Call of Duty: Modern Warfare Is Making Playtesters Cry

When Infinity Ward revealed Call of Duty: Modern Warfare last month, it pitched it as the grittiest, most realistic, and darkest entry in the series to date. According to one YouTuber who was shown the game early, it "makes 'No Russian' look like a Pixar film." So, perhaps it should come as no surprise that the game is making playtesters cry. Seriously. According to studio art director Joel Enslie and campaign gameplay director Jacob Minkoff, multiple playtesters have cried playing the game.

"The tone and mood of the game’s narrative is much more grown-up, much more mature, so you want to render that in an environment that feels appropriate," said Emslie. "Naturally, we went for the most realistic visuals we could put together."

"Call of Duty has taken the bombastic set pieces as far as they can go: you can’t just keep turning the dial past eleven. At some point, if you’re going to have the emotional impact on people that you had back in 2007 then you need to bring things back down, make it more intimate, more mature, more gritty, and cinematic," added Minkoff. "This is the trajectory of – I think – a lot of good franchises. This is actually the second time I’ve been at a studio where everything had just been going more and more crazy with each new game, so we’ve done that, let’s just make everything grounded and real, like each thing really matters."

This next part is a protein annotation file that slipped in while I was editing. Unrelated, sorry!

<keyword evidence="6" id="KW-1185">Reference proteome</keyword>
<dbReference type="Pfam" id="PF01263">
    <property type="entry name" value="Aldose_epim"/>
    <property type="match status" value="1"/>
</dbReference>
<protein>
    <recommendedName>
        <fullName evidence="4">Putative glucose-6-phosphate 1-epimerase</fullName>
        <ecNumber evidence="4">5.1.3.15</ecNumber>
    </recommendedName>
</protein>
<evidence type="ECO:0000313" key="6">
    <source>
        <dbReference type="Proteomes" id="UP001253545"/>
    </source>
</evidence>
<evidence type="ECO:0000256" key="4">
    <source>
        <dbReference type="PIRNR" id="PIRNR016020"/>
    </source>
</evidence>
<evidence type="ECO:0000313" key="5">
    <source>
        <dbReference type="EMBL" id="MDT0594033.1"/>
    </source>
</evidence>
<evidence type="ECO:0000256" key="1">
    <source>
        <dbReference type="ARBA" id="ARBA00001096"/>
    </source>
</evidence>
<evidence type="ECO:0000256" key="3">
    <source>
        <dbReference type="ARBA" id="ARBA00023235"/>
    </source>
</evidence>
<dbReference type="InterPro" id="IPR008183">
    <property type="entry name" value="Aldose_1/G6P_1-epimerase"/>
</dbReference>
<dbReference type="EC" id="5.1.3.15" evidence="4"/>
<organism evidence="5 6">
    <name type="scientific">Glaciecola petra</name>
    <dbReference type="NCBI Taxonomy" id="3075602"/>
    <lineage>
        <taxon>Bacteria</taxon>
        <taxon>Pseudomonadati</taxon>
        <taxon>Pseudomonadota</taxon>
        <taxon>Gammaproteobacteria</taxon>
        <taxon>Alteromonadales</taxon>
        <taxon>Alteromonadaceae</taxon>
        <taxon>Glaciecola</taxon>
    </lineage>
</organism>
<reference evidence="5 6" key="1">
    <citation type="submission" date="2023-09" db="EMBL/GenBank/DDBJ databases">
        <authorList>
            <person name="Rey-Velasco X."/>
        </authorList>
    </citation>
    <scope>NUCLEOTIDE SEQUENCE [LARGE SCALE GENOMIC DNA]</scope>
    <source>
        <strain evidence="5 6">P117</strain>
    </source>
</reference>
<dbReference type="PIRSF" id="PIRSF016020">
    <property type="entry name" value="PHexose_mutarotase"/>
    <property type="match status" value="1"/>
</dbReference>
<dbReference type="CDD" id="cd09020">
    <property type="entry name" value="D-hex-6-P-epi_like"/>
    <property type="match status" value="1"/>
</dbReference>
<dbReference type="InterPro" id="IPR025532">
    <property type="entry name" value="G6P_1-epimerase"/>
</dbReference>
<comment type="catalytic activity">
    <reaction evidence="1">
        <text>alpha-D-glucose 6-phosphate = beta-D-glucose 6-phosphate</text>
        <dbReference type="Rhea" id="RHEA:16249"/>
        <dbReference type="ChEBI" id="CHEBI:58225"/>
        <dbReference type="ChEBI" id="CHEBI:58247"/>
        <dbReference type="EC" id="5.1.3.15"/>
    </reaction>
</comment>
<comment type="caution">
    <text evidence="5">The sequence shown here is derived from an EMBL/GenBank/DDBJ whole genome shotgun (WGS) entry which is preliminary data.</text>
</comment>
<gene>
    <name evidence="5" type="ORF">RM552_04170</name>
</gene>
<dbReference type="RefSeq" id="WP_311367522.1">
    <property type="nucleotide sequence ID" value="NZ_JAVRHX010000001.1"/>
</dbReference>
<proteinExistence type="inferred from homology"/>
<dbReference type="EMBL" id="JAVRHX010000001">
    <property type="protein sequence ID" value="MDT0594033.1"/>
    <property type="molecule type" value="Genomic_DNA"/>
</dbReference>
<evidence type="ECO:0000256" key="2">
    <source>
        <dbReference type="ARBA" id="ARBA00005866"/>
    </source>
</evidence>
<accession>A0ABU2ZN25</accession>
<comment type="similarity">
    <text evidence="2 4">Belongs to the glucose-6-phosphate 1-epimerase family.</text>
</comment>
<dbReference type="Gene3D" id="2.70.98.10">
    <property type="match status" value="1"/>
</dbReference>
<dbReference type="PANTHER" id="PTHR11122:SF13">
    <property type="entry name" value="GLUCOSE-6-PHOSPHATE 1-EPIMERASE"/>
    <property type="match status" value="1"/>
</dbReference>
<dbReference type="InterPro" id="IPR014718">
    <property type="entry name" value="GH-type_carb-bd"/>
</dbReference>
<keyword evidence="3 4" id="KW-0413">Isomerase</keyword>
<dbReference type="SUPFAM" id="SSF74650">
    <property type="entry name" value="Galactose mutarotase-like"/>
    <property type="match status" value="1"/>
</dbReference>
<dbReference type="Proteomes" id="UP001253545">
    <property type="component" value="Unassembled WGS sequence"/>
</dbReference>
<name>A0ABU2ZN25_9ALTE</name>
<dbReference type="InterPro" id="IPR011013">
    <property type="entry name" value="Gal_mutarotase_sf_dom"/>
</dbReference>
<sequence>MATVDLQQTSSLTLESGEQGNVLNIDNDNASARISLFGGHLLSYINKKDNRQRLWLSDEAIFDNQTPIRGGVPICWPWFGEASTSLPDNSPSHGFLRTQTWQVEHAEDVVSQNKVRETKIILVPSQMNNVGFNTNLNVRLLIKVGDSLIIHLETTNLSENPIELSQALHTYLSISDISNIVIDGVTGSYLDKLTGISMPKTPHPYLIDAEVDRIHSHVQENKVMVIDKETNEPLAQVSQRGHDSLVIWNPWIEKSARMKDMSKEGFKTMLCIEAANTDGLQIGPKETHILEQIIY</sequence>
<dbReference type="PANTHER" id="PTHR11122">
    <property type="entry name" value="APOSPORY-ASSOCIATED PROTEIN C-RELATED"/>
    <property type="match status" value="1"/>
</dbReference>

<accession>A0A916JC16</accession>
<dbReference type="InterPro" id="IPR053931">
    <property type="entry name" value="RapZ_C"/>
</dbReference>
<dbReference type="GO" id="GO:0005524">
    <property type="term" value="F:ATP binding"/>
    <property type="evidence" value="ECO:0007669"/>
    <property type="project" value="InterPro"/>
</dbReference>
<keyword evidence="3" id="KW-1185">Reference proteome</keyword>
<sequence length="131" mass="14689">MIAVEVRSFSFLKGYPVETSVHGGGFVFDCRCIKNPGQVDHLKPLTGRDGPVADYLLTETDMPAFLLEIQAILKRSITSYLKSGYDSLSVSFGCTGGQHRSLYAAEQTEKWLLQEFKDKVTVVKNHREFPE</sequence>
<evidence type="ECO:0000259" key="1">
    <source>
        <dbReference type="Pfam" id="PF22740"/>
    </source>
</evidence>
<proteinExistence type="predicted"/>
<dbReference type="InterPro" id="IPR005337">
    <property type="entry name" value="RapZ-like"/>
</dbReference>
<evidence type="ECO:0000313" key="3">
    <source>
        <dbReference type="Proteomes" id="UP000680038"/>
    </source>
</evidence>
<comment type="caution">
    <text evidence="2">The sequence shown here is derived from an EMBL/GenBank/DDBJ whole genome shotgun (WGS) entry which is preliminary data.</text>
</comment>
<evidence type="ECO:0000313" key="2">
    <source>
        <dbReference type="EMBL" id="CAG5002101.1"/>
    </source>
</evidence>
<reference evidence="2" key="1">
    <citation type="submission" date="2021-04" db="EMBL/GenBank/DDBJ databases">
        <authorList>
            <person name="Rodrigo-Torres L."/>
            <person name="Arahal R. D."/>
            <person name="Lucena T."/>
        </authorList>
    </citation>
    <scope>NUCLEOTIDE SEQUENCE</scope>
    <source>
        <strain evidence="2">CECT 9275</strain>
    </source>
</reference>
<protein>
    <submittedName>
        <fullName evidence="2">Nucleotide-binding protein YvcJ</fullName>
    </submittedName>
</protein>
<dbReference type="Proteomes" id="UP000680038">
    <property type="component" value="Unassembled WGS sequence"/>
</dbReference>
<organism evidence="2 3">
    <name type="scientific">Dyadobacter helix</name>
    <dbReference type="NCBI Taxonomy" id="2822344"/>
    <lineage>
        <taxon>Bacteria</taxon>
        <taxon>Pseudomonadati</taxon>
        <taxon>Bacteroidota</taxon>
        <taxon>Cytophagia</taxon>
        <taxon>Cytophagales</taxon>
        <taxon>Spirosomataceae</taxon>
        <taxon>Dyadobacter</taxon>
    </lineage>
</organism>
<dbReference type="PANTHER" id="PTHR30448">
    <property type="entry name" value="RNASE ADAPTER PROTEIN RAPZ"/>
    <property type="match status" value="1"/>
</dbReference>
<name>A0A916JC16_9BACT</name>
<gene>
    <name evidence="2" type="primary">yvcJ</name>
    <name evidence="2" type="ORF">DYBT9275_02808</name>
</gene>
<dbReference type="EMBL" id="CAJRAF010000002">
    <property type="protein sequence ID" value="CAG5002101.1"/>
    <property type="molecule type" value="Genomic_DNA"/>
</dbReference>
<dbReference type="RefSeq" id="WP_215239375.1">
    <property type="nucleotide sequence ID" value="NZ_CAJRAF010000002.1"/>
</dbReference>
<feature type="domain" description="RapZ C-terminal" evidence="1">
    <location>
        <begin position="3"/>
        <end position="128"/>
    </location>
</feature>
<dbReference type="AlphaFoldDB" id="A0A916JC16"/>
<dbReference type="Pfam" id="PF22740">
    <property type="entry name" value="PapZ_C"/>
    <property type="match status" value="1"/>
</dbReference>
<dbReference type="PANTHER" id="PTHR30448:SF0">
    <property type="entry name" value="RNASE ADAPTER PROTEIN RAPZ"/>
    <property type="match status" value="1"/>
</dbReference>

When asked how Infinity Ward will ensure that Call of Duty: Modern Warfare will handle its raw, more visceral moments without being insensitive, Minkoff further added that lots of research and outside opinions from experts and more have all been complied and take into consideration. That, and there will be context to everything players do.

"There’s a huge amount of context built around these events. We’ve worked with people from all around the world, consultants from different cultures and nations to ensure that we are accurately and respectfully representing these types of events. We’ve got two Middle Eastern consultants on staff who we run all of our scripts through, all of our Arabic, and we’ve got dialogue coaches on set when we do motion capture."

Minkoff continued:

"We’re not arrogant enough to think that we’re going to understand all of the nuances of how these types of events and subjects could affect people all around the world. We’re not shying away from provocative subject matter, we’re not pulling our punches, but we’re making sure that we engage as many people as possible to make sure we do things right."

Of course, the more punches Infinity Ward throws with this year's Call of Duty, the more careful it has to be. The studio isn't shying away from the realities of war though, it's made that much clear. The question is: will it be thoughtful in its portrayal? Because if it's not, it's going to be open to a wave of criticism.


Call of Duty: Modern Warfare is in development for PS4, Xbox One, and PC, and is scheduled to release on October 25. For more news, media, and information on the upcoming shooter, click here.

Source: PCGamesN

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